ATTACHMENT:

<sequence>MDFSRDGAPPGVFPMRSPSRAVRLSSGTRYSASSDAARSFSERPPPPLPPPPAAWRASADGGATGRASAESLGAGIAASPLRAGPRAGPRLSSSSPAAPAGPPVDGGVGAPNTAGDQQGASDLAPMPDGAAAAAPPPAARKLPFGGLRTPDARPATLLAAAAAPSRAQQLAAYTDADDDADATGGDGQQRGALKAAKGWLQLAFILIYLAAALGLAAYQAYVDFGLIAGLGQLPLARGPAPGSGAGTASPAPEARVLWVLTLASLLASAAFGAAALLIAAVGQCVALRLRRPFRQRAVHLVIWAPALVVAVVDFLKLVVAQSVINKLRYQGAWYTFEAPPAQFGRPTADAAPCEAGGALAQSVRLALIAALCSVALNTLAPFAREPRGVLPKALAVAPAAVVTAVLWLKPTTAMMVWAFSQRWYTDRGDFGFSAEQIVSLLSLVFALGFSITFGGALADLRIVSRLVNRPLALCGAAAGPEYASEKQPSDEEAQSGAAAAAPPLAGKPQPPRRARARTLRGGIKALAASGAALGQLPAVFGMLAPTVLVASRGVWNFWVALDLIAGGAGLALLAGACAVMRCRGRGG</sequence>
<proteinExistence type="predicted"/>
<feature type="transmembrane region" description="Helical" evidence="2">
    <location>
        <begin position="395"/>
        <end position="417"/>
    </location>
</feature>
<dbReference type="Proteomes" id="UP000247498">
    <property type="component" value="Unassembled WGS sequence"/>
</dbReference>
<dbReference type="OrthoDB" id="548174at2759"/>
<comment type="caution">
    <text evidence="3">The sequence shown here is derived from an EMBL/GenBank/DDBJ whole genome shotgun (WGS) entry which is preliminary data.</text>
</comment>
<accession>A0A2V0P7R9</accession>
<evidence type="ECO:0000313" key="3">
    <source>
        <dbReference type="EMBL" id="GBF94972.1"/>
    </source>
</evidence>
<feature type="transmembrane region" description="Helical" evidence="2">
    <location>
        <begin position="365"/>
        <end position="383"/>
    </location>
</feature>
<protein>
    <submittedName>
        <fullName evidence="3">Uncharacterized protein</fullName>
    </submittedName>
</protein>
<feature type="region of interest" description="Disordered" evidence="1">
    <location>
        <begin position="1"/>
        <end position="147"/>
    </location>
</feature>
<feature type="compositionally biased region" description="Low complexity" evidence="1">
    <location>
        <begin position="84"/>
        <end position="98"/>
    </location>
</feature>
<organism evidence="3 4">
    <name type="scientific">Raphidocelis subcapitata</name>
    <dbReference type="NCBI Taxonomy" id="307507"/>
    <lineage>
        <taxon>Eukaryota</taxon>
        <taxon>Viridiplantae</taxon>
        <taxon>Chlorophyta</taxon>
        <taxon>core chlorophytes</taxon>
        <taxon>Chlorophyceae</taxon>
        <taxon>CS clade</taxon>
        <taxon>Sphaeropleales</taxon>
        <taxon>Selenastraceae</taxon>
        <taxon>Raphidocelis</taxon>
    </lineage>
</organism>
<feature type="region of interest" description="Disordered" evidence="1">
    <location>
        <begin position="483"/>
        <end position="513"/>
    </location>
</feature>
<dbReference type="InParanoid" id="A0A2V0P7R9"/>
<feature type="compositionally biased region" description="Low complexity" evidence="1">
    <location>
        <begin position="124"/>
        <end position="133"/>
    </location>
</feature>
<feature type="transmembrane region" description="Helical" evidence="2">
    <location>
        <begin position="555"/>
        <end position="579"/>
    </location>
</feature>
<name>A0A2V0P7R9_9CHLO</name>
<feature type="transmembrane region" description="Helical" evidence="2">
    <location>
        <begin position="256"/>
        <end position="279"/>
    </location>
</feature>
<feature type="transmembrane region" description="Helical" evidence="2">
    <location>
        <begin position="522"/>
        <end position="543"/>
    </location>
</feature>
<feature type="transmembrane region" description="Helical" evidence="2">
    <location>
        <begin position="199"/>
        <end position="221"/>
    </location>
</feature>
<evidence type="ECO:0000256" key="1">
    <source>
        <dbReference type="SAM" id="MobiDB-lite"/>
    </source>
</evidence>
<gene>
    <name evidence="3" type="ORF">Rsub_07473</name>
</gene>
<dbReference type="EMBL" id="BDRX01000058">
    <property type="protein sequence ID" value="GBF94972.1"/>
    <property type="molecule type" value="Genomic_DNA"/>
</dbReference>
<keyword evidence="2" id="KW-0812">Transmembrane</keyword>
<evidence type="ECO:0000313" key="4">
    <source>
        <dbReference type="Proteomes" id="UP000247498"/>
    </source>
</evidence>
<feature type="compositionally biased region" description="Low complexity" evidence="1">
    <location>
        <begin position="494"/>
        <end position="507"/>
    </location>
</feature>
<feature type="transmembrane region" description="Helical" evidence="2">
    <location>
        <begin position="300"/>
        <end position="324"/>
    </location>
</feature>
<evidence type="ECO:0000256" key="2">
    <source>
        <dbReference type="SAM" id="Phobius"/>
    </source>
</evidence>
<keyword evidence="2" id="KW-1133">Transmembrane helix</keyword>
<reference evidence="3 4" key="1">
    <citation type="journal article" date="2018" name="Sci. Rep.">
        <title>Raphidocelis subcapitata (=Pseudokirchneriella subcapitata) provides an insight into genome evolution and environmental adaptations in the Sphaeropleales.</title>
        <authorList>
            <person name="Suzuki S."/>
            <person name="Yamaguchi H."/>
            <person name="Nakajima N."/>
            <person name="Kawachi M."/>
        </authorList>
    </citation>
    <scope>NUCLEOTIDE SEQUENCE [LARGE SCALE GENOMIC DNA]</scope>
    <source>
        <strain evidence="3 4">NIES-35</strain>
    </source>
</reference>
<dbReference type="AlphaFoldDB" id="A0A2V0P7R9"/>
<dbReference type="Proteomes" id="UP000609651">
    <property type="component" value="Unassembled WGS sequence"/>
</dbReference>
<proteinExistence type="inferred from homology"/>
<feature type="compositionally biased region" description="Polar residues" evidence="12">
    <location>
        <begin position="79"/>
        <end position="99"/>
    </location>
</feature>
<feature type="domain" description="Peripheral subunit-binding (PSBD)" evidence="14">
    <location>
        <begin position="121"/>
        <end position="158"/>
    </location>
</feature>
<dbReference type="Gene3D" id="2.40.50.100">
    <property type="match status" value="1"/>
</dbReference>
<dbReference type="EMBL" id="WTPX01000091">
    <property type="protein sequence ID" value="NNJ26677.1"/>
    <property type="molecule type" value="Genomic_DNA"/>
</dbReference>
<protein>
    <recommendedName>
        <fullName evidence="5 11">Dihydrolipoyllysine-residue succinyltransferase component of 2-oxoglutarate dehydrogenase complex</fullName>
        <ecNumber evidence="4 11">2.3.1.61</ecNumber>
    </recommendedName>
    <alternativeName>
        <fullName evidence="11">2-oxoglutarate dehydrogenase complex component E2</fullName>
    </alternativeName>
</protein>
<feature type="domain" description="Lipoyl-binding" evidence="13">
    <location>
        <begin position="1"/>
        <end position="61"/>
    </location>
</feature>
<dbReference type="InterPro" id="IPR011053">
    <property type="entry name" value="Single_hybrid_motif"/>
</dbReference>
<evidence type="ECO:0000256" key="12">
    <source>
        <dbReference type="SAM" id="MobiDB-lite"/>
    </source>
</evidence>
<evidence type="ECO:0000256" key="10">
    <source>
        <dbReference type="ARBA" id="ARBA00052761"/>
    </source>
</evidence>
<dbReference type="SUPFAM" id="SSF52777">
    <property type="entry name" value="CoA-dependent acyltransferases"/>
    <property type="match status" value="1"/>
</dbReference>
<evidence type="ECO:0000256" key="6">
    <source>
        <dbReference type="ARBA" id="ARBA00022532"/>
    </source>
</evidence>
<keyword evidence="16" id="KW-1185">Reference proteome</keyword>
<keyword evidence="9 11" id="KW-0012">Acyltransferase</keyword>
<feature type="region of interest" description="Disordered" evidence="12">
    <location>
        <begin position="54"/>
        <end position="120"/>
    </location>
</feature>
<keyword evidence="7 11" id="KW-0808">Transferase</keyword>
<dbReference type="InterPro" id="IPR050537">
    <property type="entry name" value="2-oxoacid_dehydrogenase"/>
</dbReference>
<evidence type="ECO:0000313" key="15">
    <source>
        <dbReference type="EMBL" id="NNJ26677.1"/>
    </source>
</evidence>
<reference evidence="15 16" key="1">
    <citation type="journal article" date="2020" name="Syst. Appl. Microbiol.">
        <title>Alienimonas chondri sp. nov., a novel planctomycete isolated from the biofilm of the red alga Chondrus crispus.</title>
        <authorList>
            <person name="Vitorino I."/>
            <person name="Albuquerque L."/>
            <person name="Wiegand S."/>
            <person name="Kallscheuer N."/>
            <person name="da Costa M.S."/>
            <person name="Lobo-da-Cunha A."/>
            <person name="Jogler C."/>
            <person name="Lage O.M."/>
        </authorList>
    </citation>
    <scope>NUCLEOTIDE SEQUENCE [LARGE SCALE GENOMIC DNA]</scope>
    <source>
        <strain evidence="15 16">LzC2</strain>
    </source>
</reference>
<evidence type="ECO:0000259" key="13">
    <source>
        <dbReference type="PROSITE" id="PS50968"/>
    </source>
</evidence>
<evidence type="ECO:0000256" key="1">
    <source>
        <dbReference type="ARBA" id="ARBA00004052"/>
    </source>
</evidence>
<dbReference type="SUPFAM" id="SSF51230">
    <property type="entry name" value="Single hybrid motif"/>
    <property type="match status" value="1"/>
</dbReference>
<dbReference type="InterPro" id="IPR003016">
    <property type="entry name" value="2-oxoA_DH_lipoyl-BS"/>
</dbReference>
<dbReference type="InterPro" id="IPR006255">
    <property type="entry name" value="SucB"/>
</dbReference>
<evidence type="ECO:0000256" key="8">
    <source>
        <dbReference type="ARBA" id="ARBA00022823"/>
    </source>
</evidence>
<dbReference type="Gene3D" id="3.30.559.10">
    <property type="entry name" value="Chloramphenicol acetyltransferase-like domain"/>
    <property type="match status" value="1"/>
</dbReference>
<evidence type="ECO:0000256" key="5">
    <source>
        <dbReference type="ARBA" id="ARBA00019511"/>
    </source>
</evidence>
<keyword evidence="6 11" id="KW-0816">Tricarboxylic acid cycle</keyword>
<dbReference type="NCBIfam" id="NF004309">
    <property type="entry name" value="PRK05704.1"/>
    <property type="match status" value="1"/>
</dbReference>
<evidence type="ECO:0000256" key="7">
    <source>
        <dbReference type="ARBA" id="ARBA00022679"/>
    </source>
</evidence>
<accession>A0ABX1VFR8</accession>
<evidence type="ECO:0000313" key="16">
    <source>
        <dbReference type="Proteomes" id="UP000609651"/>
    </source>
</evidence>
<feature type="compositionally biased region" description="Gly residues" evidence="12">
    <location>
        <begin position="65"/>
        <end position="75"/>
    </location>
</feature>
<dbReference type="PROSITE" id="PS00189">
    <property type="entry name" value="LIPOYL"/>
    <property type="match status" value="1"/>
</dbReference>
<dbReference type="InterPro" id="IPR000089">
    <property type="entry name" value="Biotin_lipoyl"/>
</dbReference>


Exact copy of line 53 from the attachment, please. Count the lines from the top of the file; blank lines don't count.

        <taxon>Chlorophyceae</taxon>